We need a new metaphor, and though I generally do not like medical metaphors to describe conflict, the image of a virus comes to mind because of its ability to enter unperceived, flow with a system, and harm it from within. This is the genius of people like Osama Ben Laden. He understood the power of a free and open system, and has used it to his benefit. The enemy is not located in a territory. It has entered our system. And you do not fight this kind of enemy by shooting at it. You respond by strengthening the capacity of the system to prevent the virus and strengthen its immunity. It is an ironic fact that our greatest threat is not in Afghanistan, but in our own backyard. We surely are not going to bomb Travelocity, Hertz Rental Car, or an Airline training school in Florida. We must change metaphors and move beyond the reaction that we can duke it out with the bad guy, or we run the very serious risk of creating the environment that sustains and reproduces the virus we wish to prevent.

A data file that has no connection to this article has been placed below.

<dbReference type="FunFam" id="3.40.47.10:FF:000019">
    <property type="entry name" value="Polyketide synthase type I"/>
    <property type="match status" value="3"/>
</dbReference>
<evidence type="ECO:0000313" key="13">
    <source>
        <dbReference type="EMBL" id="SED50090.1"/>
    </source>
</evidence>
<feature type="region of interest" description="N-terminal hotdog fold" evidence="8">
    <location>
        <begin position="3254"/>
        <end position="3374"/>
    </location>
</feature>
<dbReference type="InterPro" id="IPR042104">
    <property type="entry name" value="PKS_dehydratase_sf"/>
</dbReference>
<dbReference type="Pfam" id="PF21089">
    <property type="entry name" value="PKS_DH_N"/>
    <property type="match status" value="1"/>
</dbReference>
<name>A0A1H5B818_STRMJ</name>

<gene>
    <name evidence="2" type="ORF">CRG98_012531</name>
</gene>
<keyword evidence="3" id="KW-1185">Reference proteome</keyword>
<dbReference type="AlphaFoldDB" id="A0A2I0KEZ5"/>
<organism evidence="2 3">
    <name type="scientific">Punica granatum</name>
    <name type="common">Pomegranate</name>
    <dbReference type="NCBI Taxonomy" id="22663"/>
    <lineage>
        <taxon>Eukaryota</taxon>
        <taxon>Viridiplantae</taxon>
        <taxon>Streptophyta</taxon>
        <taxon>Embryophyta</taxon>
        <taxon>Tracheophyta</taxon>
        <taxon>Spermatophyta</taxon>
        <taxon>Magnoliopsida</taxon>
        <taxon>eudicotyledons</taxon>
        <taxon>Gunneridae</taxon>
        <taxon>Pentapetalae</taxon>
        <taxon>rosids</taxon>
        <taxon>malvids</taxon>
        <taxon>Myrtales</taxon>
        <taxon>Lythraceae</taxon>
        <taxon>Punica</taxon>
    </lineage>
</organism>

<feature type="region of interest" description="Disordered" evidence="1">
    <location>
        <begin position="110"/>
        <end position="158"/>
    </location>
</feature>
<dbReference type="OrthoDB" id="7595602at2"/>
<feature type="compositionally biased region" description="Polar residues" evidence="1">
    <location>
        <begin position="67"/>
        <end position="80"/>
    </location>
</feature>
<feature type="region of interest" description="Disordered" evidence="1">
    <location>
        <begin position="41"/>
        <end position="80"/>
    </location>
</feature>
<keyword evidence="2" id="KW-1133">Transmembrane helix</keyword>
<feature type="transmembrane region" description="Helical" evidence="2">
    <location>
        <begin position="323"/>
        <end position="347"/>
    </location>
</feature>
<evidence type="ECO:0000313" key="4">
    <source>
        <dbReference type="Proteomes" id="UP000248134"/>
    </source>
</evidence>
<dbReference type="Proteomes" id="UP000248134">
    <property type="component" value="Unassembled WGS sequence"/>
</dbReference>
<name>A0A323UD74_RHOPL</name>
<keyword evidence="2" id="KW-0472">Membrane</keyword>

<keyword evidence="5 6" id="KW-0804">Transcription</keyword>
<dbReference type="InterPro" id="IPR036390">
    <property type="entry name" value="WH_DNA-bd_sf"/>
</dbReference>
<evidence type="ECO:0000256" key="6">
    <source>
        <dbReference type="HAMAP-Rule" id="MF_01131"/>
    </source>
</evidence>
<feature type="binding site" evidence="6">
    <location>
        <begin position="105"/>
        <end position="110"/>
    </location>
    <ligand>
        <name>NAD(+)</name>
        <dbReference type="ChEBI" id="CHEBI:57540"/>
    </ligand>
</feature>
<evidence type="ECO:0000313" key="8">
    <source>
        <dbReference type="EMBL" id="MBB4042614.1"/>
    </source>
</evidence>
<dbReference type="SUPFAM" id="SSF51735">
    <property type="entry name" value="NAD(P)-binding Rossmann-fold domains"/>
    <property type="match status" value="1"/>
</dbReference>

3. Always remember that realities are constructed ? Conflict is, among other things, the process of building and sustaining very different perceptions and interpretations of reality. This means that we have at the same time multiple realities defined as such by those in conflict. In the aftermath of such horrific and unmerited violence that we have just experienced this may sound esoteric. But we must remember that this fundamental process is how we end up referring to people as fanatics, madmen, and irrational. In the process of name-calling we lose the critical capacity to understand that from within the ways they construct their views, it is not mad lunacy or fanaticism. All things fall together and make sense. When this is connected to a long string of actual experiences wherein their views of the facts are reinforced (for example, years of superpower struggle that used or excluded them, encroaching Western values of what is considered immoral by their religious interpretation, or the construction of an enemy-image who is overwhelmingly powerful and uses that power in bombing campaigns and always appears to win) then it is not a difficult process to construct a rational world view of heroic struggle against evil. Just as we do it, so do they. Listen to the words we use to justify our actions and responses. And then listen to words they use. The way to break such a process is not through a frame of reference of who will win or who is stronger. In fact the inverse is true. Whoever loses, whether tactical battles or the ?war? itself, finds intrinsic in the loss the seeds that give birth to the justification for renewed battle. The way to break such a cycle of justified violence is to step outside of it. This starts with understanding that TV sound bites about madmen and evil are not good sources of policy. The most significant impact that we could make on their ability to sustain their view of us as evil is to change their perception of who we are by choosing to strategically respond in unexpected ways. This will take enormous courage and courageous leadership capable of envisioning a horizon of change.